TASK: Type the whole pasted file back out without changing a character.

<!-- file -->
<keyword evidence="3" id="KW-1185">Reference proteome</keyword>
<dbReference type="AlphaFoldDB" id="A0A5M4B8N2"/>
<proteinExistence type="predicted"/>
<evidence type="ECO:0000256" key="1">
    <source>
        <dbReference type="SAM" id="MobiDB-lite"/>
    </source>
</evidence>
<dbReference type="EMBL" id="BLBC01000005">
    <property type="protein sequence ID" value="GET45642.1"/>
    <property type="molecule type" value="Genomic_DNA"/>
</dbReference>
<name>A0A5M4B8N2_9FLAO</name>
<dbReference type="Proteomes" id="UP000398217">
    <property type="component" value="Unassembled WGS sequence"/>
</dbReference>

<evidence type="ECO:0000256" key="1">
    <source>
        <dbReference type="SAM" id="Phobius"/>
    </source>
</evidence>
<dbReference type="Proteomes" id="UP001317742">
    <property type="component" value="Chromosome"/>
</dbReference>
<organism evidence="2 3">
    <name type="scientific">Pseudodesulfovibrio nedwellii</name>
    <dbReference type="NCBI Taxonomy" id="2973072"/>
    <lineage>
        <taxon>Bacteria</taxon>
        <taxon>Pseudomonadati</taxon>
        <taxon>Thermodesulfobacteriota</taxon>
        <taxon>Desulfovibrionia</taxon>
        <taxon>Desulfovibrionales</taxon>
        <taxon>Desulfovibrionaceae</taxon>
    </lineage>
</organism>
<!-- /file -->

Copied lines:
<keyword evidence="3" id="KW-1185">Reference proteome</keyword>
<dbReference type="AlphaFoldDB" id="A0A5M4B8N2"/>
<proteinExistence type="predicted"/>
<evidence type="ECO:0000256" key="1">
    <source>
        <dbReference type="SAM" id="MobiDB-lite"/>
    </source>
</evidence>
<dbReference type="EMBL" id="BLBC01000005">
    <property type="protein sequence ID" value="GET45642.1"/>
    <property type="molecule type" value="Genomic_DNA"/>
</dbReference>
<name>A0A5M4B8N2_9FLAO</name>
<dbReference type="Proteomes" id="UP000398217">
    <property type="component" value="Unassembled WGS sequence"/>
</dbReference>

<evidence type="ECO:0000256" key="1">
    <source>
        <dbReference type="SAM" id="Phobius"/>
    </source>
</evidence>
<dbReference type="Proteomes" id="UP001317742">
    <property type="component" value="Chromosome"/>
</dbReference>
<organism evidence="2 3">
    <name type="scientific">Pseudodesulfovibrio nedwellii</name>
    <dbReference type="NCBI Taxonomy" id="2973072"/>
    <lineage>
        <taxon>Bacteria</taxon>
        <taxon>Pseudomonadati</taxon>
        <taxon>Thermodesulfobacteriota</taxon>
        <taxon>Desulfovibrionia</taxon>
        <taxon>Desulfovibrionales</taxon>
        <taxon>Desulfovibrionaceae</taxon>
    </lineage>
</organism>